Grown-up Spurs are giving the Thunder fits

Berry Tramel: The youthful Thunder has run up against a veteran powerhouse, and that's why OKC is down 2-0 in the Western Conference Finals.
by Berry Tramel Published: May 30, 2012

Wearing an Air Force cap and a deadpan gaze, Gregg Popovich stood in the Spurs' training facility in San Antonio the other day, explaining how he has managed the transition of superstars. From David Robinson to Tim Duncan to now the cosmopolitan duo of Tony Parker and Manu Ginobili.

“I'm very fortunate in that I didn't have to,” Popovich said. “I dealt with grown-ups.”

Pop had more to say, and I'll get to that in a minute. But Pop didn't have to say anything else. He said it well. The stately Spurs have been built around grown-ups. Including the current squad that threatens to give Oklahoma City a June swoon, leading the Thunder 2-0 in the NBA's Western Conference Finals.

Nobody in OKC wants to hear it, but it's not the Thunder's time. That seems clear not just because of what happened in San Antonio the last few days, but what's happened in San Antonio the last few weeks.

Popovich has produced an epic team. The Spurs have won 20 straight games, the fourth-longest win streak in NBA history, and he's done it with adults. The Spurs are grown-ups. They are Duncan and Parker and Ginobili, 30somethings all, multiple-NBA champions all, plus Pop, their drill sergeant of a coach and franchise-builder. They have established a culture, a seriousness, that isn't always fun but is stunningly effective when put with the right pieces. Which the Spurs absolutely now have.

So call it bum luck for the Thunder. The Boomers have done nothing wrong. The opposite is true. They've done almost everything right in trying to microwave the process of becoming NBA champs.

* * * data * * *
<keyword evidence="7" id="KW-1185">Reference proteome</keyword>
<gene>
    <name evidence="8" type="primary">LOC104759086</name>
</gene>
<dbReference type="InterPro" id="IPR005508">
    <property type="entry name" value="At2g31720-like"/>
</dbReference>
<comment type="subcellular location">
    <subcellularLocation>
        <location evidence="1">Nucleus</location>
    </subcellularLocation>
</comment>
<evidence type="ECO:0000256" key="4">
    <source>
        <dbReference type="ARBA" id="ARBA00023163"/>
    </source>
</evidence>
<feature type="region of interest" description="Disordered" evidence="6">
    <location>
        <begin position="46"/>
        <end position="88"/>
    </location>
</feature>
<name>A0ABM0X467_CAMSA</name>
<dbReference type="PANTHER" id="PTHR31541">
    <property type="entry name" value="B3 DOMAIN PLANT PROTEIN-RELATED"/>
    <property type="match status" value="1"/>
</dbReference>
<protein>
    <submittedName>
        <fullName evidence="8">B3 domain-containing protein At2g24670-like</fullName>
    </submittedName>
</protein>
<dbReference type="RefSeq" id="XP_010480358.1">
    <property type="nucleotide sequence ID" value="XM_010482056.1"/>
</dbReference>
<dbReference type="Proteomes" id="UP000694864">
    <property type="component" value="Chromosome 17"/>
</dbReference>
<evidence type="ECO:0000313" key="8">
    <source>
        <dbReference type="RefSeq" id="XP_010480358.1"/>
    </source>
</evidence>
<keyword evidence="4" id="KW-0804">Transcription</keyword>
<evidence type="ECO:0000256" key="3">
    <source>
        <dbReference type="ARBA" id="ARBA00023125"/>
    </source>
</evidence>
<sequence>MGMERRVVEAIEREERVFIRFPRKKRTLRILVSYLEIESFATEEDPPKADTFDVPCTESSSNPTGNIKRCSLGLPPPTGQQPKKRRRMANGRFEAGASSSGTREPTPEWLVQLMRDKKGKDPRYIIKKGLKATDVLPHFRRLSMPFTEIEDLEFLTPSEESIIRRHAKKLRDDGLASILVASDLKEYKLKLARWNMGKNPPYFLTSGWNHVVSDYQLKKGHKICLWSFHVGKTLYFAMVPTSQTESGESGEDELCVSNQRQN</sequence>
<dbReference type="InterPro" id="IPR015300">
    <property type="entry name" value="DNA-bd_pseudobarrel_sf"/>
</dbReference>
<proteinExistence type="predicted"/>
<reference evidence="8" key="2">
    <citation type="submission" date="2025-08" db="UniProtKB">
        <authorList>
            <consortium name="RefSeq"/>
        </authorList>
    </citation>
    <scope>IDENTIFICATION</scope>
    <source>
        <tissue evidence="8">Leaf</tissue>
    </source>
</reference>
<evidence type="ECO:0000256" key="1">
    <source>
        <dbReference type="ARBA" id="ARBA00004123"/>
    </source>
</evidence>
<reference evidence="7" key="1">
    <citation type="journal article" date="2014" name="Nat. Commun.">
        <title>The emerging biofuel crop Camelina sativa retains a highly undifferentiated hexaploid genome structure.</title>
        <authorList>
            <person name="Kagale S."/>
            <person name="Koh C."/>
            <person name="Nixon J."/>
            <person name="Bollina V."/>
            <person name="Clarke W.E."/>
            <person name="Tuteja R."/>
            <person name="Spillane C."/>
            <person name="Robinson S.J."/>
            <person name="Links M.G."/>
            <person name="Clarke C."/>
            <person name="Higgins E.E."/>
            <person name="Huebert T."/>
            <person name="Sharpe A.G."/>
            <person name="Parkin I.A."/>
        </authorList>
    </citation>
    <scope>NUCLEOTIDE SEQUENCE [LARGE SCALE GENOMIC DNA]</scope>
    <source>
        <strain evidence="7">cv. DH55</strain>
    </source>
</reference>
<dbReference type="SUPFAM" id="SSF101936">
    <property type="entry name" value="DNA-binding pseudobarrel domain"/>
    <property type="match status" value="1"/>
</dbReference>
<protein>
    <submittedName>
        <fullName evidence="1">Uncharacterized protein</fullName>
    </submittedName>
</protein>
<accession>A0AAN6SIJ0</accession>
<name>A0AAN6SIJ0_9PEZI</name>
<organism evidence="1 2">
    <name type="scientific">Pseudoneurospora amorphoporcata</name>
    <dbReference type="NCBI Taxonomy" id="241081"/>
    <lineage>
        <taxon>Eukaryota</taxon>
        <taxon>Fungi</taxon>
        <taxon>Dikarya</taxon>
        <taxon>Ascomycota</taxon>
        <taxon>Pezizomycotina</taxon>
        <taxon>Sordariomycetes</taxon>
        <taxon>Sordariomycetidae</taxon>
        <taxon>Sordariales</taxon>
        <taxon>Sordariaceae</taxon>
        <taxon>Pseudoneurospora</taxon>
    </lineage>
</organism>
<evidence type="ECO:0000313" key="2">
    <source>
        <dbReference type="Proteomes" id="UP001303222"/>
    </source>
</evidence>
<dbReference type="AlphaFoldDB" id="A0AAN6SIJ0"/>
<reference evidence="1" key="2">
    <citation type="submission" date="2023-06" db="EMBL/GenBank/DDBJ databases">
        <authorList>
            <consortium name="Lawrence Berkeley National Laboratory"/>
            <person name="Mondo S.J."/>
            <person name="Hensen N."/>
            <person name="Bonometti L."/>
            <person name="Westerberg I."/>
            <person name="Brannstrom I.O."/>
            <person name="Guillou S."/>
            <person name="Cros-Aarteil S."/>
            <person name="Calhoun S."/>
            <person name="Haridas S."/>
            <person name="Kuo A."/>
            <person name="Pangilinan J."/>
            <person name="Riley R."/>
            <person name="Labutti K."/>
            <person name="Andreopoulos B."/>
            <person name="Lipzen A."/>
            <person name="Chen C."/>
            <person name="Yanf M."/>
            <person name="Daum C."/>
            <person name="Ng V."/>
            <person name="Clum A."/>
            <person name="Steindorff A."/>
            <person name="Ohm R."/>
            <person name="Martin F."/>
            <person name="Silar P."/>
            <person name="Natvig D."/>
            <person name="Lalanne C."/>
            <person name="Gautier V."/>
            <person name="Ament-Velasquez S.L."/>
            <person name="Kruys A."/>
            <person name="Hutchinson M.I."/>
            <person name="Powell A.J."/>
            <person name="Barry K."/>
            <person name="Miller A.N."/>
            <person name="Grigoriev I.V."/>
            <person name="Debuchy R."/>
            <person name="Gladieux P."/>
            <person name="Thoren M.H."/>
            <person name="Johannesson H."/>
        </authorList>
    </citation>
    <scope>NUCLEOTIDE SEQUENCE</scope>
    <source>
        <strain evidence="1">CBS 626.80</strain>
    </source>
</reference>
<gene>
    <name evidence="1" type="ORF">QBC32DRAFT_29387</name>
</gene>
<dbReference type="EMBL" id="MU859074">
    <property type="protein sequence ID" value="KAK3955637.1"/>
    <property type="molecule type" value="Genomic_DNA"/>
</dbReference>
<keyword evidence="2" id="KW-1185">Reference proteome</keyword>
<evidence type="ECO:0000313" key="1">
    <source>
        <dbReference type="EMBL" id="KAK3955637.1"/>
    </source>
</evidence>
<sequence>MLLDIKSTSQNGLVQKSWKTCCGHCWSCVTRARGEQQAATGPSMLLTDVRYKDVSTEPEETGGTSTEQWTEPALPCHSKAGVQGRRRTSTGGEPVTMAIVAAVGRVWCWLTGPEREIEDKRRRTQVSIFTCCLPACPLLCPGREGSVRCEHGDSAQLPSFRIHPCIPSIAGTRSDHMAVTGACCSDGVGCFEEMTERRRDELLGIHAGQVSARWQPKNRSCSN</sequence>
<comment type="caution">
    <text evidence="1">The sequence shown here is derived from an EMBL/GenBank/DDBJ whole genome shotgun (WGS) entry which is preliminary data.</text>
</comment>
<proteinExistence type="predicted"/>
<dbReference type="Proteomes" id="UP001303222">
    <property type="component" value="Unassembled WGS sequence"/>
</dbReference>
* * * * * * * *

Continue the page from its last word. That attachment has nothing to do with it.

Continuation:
But this is a dues-paying league. The Jordan Bulls. The Bad Boy Pistons. The Kobe Lakers. Even the greatest of teams must wait on their coronation.

The '77 Blazers, with young'ns like the Thunder, are the lone precocious champ in NBA history.

With its four musketeers all under the age of 24, the Thunder had a shot to join those Bill Walton Blazers.

This seemed like a wrinkle in time, since the West was crying out for a crown prince. The Lakers grew old. Dallas rebuilt despite a title. Portland imploded. The Spurs were five years removed from their last of four championships.

But Popovich's longtime conscripts stayed strong. Duncan and Ginobili were drafted by the Spurs in the '90s, Parker only 18 months past Y2K.

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by Berry Tramel
Columnist
Berry Tramel, a lifelong Oklahoman, sports fan and newspaper reader, joined The Oklahoman in 1991 and has served as beat writer, assistant sports editor, sports editor and columnist. Tramel grew up reading four daily newspapers — The...
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